Although it has been very well established that human eyes have three* [see note below] different types of retinal cells (cone cells) which respond differently to coloured light (i.e. different wavelengths) - it's also known that colour vision is not exclusively determined and processed in the retina. The brain is also involved in colour processing.
“It is now abundantly clear that colors are not determined in the retina alone, but there are additional processes in the brain shaping the relationship between stimulus and perceptual experience, the process details and location in the brain often as yet unknown.” Source:
Damage to various parts of the brain can lead to complete colour blindness, even though the retina is fully functional. See: Cerebral achromatopsia at Wikipedia.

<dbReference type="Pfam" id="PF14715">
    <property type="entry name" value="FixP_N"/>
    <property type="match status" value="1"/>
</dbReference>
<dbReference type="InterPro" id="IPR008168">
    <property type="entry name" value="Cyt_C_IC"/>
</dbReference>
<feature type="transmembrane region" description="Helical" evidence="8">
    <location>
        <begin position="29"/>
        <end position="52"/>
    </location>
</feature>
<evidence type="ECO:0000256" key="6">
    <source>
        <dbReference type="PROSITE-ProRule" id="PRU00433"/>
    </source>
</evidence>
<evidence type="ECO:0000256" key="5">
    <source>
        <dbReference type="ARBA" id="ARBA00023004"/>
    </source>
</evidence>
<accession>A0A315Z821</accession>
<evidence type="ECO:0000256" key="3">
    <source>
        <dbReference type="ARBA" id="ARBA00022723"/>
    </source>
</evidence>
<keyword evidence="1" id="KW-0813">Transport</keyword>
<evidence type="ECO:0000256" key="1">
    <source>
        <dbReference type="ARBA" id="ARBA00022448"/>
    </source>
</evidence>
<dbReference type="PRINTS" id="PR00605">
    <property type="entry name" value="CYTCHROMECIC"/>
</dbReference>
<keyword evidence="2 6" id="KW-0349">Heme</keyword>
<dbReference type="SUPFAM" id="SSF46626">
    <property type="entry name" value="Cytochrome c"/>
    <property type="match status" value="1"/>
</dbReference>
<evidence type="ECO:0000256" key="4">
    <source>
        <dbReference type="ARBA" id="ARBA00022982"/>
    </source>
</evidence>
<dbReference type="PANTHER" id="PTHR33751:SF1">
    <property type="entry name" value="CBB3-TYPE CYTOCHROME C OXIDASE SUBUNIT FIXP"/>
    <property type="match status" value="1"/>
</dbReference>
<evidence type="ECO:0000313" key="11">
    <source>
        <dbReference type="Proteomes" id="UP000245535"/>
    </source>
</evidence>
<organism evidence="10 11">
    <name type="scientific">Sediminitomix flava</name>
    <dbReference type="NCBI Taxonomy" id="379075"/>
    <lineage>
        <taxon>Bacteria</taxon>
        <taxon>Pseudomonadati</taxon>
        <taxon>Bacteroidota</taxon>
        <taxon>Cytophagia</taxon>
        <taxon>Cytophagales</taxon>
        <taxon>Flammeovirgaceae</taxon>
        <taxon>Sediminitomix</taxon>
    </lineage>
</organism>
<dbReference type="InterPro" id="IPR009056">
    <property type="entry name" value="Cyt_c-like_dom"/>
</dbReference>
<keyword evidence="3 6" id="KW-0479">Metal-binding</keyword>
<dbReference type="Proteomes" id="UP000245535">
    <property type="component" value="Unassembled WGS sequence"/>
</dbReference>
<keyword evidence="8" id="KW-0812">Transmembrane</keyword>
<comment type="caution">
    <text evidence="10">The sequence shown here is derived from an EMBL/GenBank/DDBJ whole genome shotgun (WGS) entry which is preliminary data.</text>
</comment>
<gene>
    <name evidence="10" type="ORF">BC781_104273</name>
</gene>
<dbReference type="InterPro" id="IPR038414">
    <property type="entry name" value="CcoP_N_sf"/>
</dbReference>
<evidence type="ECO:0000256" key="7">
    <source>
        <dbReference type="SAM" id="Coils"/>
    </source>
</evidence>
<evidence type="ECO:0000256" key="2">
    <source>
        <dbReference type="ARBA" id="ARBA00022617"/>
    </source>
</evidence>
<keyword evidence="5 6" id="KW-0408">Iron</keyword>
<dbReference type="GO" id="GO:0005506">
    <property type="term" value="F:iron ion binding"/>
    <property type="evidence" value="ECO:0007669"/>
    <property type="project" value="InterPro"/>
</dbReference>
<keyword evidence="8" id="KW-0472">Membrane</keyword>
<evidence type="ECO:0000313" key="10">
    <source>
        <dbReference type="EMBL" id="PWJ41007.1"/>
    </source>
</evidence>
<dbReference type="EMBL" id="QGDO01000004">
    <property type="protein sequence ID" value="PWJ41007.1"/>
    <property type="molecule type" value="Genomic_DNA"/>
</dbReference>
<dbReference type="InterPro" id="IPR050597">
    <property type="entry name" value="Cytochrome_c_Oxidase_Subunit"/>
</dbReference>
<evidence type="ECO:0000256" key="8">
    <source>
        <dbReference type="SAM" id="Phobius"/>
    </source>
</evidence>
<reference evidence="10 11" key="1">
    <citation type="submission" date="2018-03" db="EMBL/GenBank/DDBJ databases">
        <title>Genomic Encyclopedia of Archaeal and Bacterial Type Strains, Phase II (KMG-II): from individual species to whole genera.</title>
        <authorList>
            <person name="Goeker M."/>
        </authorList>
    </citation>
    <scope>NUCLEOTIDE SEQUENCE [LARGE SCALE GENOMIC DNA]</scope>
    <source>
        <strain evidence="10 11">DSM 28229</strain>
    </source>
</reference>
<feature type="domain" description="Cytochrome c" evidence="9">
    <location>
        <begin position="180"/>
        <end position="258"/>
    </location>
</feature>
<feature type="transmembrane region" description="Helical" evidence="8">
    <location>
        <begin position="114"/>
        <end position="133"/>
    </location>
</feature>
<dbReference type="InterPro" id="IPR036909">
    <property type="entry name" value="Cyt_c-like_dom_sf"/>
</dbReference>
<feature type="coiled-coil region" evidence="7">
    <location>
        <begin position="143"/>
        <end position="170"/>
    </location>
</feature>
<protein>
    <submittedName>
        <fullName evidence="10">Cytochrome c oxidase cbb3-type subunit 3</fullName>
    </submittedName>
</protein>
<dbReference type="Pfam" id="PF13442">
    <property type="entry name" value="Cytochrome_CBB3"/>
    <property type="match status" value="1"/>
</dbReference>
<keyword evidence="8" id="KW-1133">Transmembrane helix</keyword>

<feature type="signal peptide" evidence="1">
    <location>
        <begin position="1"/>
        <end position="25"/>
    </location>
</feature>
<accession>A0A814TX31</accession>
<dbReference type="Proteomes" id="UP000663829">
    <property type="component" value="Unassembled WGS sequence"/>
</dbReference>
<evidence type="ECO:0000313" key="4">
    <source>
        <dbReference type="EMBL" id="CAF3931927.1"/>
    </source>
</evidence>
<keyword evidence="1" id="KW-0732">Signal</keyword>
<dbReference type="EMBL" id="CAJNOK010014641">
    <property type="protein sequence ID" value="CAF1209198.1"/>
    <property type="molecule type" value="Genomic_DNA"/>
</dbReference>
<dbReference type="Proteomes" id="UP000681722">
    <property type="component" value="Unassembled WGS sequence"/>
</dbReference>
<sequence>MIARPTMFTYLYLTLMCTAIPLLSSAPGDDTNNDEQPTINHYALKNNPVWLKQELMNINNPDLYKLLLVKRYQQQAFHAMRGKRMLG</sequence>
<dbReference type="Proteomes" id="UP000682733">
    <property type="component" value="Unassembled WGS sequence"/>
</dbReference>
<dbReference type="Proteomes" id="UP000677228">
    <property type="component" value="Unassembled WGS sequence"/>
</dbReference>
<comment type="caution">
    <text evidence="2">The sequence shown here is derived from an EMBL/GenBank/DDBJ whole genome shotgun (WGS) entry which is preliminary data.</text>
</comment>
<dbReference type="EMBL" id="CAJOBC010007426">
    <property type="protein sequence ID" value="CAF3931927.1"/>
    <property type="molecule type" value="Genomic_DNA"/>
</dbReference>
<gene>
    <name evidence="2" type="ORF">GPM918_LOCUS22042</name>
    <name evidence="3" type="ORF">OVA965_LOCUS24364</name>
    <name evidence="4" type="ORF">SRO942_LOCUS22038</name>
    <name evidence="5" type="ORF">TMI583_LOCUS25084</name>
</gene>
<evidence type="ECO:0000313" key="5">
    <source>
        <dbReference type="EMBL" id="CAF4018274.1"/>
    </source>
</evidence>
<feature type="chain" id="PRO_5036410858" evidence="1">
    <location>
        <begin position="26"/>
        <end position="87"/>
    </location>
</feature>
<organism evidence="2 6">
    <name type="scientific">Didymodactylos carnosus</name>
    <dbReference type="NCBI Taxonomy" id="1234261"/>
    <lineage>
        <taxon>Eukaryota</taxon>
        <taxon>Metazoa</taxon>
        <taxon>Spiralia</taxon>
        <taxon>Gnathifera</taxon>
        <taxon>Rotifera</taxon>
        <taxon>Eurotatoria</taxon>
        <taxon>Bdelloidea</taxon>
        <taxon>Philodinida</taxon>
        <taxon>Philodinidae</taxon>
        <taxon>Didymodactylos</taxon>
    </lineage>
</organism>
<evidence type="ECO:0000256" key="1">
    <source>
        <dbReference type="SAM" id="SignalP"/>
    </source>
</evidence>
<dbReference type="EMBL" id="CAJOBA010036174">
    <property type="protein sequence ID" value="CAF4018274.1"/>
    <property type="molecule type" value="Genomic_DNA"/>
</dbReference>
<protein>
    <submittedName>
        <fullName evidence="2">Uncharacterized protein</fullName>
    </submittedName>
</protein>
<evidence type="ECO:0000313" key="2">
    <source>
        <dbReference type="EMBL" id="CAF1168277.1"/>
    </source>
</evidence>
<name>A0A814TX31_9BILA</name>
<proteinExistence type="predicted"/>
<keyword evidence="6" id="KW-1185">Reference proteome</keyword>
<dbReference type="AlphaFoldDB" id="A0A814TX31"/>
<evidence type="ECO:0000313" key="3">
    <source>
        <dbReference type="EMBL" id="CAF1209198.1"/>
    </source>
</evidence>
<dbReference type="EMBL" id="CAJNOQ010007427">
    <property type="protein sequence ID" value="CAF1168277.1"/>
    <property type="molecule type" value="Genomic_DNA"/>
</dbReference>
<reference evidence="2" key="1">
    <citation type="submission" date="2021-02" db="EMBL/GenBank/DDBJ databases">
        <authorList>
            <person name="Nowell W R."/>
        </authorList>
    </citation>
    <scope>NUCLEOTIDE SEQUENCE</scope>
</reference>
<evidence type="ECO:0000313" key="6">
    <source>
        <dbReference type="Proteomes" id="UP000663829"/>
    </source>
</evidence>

Although many brain discrete areas have been implicated, the neural processing which leads to colour vision in currently unknown.
“Despite all the debate about where in the brain color constancy is achieved, the physiological mechanisms of how we achieve color constancy are little understood.
Source :The Visual Neurosciences MIT books
* Note: Many animals have more that three types of colour receptor cell, giving them the ability to see a greater colour range than humans. Recent research is suggesting the some humans may have remnants of a fourth type of cell. So-called 'Tetrachromacy.'
In 2010, visual tests on one US patient found the presence of extra cone cells, along with significantly enhanced colour vision in some colour ranges - but less than normal in others. See : Journal of Vision Vol.10, 12.
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